The trail soon drops down to a col then heads back up. Out of the trees now and on grassy and flowered covered slopes, we first check out the false summit, then dropping down a bit and heading back up again, the true summit. The last bit is in the trees on rocky ground.

The views from the true summit are to the east, north and south only. Trees block the other view. We take time to admire Junction Hill, Holy Cross Mountain, Mount Head and Cat Creek Ridge. Scrambling legend Bob Spirko calls the grassed hill in front Stony (or is that Stoney) Ridge. From the false summit peaks directly west include Mounts McPhail, Muir and Strachan. Together, and with some others, they form an almost impregnable wall. Places we’ve been that can be seen from here, all well off in the north, include Picklejar Ridge and Mist Ridge.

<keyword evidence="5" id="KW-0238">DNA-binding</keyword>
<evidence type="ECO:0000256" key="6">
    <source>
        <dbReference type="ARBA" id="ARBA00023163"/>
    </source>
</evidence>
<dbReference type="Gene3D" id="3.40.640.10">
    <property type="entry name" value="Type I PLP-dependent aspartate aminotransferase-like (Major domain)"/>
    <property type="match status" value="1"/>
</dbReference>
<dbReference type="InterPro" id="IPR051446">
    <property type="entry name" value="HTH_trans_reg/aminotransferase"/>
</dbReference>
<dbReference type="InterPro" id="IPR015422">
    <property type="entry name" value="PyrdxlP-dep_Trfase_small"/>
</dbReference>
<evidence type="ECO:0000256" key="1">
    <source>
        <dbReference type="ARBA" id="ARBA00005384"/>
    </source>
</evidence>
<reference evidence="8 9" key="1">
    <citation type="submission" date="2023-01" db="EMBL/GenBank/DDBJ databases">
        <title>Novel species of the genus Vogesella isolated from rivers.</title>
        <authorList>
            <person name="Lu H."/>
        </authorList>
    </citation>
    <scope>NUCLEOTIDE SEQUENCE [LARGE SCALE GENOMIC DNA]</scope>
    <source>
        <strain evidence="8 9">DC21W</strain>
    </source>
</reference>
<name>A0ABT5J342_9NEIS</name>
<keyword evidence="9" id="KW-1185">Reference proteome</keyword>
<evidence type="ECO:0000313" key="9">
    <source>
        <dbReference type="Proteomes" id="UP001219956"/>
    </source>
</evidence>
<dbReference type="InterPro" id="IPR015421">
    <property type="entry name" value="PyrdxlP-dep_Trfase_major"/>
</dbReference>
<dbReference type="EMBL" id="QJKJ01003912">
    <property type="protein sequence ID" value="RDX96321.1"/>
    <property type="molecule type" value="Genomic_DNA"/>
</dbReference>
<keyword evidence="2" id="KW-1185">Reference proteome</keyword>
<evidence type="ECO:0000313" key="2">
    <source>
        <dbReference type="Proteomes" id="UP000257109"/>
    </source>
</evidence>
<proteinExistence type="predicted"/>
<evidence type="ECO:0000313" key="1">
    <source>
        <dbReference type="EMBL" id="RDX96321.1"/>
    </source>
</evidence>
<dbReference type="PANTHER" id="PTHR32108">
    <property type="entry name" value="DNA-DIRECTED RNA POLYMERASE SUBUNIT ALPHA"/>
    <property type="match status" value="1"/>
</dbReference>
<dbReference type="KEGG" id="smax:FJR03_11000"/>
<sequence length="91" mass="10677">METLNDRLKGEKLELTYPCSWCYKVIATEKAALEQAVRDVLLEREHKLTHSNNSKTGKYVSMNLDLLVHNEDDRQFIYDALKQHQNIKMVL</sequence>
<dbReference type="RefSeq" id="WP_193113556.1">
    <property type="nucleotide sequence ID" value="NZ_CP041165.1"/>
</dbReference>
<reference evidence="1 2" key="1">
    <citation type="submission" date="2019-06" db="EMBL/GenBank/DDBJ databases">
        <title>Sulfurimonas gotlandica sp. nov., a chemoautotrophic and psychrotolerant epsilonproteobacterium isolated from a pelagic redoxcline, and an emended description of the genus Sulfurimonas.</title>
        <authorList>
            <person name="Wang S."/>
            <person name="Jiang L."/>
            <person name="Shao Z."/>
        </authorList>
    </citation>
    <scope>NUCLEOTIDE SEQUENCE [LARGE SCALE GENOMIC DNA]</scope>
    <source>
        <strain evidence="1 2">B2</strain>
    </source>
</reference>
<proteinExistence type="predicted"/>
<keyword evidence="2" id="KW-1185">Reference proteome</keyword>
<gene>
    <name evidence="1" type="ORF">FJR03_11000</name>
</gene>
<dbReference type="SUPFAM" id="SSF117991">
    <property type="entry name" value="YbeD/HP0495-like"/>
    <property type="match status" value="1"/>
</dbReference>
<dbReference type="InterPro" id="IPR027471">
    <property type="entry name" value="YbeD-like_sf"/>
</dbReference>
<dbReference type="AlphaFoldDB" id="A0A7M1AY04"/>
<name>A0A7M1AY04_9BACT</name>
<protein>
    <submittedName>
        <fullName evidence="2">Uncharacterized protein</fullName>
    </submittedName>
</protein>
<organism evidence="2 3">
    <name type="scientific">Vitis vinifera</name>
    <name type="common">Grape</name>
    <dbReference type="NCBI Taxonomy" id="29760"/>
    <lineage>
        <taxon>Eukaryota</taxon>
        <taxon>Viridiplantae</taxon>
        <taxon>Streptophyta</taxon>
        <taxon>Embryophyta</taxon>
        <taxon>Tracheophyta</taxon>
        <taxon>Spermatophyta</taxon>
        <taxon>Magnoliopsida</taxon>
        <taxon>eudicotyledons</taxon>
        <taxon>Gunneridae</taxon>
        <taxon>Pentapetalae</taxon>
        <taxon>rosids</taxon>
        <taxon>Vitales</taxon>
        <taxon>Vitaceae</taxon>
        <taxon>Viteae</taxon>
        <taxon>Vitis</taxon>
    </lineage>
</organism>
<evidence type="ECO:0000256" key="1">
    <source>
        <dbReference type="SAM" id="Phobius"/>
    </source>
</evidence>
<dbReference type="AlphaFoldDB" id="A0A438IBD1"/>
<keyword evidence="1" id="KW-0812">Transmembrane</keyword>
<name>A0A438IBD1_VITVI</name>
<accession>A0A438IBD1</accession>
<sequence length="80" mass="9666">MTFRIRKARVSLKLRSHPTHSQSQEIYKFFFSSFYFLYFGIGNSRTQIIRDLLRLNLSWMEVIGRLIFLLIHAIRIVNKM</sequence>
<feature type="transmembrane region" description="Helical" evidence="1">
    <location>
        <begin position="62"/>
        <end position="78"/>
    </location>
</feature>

From our point, we can see the the south ridge of Cat Creek Hills. We’d like to save that for another trip. In the valley, the flood ravaged course of the Highwood River is quite sobering. We can see our car clearly, far below. Occasionally, we hear the roar of motorcycles on the highway.

Heading back down, with a stop along the way for lunch, we follow the same ridge trail back, past the junction where we came up and further west to a grassy view point. A mine road, marked by a red fleur de lys, put here by boy scouts who in 1983 held a world jamboree nearby. It switchbacks many times, loosing elevation fast, first in the woods and later on grassy slopes before ending at a stream in a steep draw. We traverse the (also steep) hillside above it to avoid the mud and dense vegetation.